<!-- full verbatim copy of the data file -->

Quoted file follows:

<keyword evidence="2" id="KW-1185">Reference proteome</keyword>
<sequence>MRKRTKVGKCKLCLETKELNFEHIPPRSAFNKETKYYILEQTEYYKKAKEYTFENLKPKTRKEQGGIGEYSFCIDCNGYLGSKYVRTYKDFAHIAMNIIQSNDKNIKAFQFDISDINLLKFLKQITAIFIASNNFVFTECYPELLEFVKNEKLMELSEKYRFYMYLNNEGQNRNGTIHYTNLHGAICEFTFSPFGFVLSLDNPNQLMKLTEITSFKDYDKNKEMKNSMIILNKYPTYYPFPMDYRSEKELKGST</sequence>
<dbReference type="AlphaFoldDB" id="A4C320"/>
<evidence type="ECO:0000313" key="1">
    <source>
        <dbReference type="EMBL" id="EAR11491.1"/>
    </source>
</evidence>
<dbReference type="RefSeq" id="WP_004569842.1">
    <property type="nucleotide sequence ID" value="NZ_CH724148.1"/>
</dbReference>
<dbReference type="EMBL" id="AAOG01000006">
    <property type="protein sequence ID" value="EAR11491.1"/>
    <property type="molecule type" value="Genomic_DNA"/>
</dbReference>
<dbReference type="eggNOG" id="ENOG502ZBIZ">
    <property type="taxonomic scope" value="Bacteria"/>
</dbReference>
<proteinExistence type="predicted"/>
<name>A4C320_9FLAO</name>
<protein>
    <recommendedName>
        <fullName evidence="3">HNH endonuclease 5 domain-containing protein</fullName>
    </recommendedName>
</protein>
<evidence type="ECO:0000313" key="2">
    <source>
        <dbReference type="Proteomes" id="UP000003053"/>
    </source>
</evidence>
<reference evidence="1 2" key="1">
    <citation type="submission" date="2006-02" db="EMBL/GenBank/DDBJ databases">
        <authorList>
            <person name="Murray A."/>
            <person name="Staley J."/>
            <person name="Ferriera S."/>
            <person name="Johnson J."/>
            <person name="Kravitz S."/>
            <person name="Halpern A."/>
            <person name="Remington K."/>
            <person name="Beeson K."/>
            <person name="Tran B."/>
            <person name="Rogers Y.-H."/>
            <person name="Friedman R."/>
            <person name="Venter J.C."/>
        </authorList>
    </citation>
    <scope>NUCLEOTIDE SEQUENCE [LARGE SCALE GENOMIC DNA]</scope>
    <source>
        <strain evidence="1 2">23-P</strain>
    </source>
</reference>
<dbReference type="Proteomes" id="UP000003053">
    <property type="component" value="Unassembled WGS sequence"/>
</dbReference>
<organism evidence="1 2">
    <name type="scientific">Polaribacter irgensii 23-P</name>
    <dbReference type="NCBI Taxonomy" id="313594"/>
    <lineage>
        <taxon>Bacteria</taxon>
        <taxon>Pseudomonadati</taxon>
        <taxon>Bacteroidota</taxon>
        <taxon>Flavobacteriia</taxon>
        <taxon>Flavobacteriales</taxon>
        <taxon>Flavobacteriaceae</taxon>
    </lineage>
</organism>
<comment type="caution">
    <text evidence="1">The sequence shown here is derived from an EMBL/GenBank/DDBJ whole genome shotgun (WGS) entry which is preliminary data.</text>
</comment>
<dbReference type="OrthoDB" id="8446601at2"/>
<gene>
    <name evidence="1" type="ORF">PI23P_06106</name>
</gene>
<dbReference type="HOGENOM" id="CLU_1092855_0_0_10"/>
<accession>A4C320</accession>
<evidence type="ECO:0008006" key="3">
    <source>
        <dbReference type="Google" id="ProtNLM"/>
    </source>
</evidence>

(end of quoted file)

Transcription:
<keyword evidence="2" id="KW-1185">Reference proteome</keyword>
<sequence>MRKRTKVGKCKLCLETKELNFEHIPPRSAFNKETKYYILEQTEYYKKAKEYTFENLKPKTRKEQGGIGEYSFCIDCNGYLGSKYVRTYKDFAHIAMNIIQSNDKNIKAFQFDISDINLLKFLKQITAIFIASNNFVFTECYPELLEFVKNEKLMELSEKYRFYMYLNNEGQNRNGTIHYTNLHGAICEFTFSPFGFVLSLDNPNQLMKLTEITSFKDYDKNKEMKNSMIILNKYPTYYPFPMDYRSEKELKGST</sequence>
<dbReference type="AlphaFoldDB" id="A4C320"/>
<evidence type="ECO:0000313" key="1">
    <source>
        <dbReference type="EMBL" id="EAR11491.1"/>
    </source>
</evidence>
<dbReference type="RefSeq" id="WP_004569842.1">
    <property type="nucleotide sequence ID" value="NZ_CH724148.1"/>
</dbReference>
<dbReference type="EMBL" id="AAOG01000006">
    <property type="protein sequence ID" value="EAR11491.1"/>
    <property type="molecule type" value="Genomic_DNA"/>
</dbReference>
<dbReference type="eggNOG" id="ENOG502ZBIZ">
    <property type="taxonomic scope" value="Bacteria"/>
</dbReference>
<proteinExistence type="predicted"/>
<name>A4C320_9FLAO</name>
<protein>
    <recommendedName>
        <fullName evidence="3">HNH endonuclease 5 domain-containing protein</fullName>
    </recommendedName>
</protein>
<evidence type="ECO:0000313" key="2">
    <source>
        <dbReference type="Proteomes" id="UP000003053"/>
    </source>
</evidence>
<reference evidence="1 2" key="1">
    <citation type="submission" date="2006-02" db="EMBL/GenBank/DDBJ databases">
        <authorList>
            <person name="Murray A."/>
            <person name="Staley J."/>
            <person name="Ferriera S."/>
            <person name="Johnson J."/>
            <person name="Kravitz S."/>
            <person name="Halpern A."/>
            <person name="Remington K."/>
            <person name="Beeson K."/>
            <person name="Tran B."/>
            <person name="Rogers Y.-H."/>
            <person name="Friedman R."/>
            <person name="Venter J.C."/>
        </authorList>
    </citation>
    <scope>NUCLEOTIDE SEQUENCE [LARGE SCALE GENOMIC DNA]</scope>
    <source>
        <strain evidence="1 2">23-P</strain>
    </source>
</reference>
<dbReference type="Proteomes" id="UP000003053">
    <property type="component" value="Unassembled WGS sequence"/>
</dbReference>
<organism evidence="1 2">
    <name type="scientific">Polaribacter irgensii 23-P</name>
    <dbReference type="NCBI Taxonomy" id="313594"/>
    <lineage>
        <taxon>Bacteria</taxon>
        <taxon>Pseudomonadati</taxon>
        <taxon>Bacteroidota</taxon>
        <taxon>Flavobacteriia</taxon>
        <taxon>Flavobacteriales</taxon>
        <taxon>Flavobacteriaceae</taxon>
    </lineage>
</organism>
<comment type="caution">
    <text evidence="1">The sequence shown here is derived from an EMBL/GenBank/DDBJ whole genome shotgun (WGS) entry which is preliminary data.</text>
</comment>
<dbReference type="OrthoDB" id="8446601at2"/>
<gene>
    <name evidence="1" type="ORF">PI23P_06106</name>
</gene>
<dbReference type="HOGENOM" id="CLU_1092855_0_0_10"/>
<accession>A4C320</accession>
<evidence type="ECO:0008006" key="3">
    <source>
        <dbReference type="Google" id="ProtNLM"/>
    </source>
</evidence>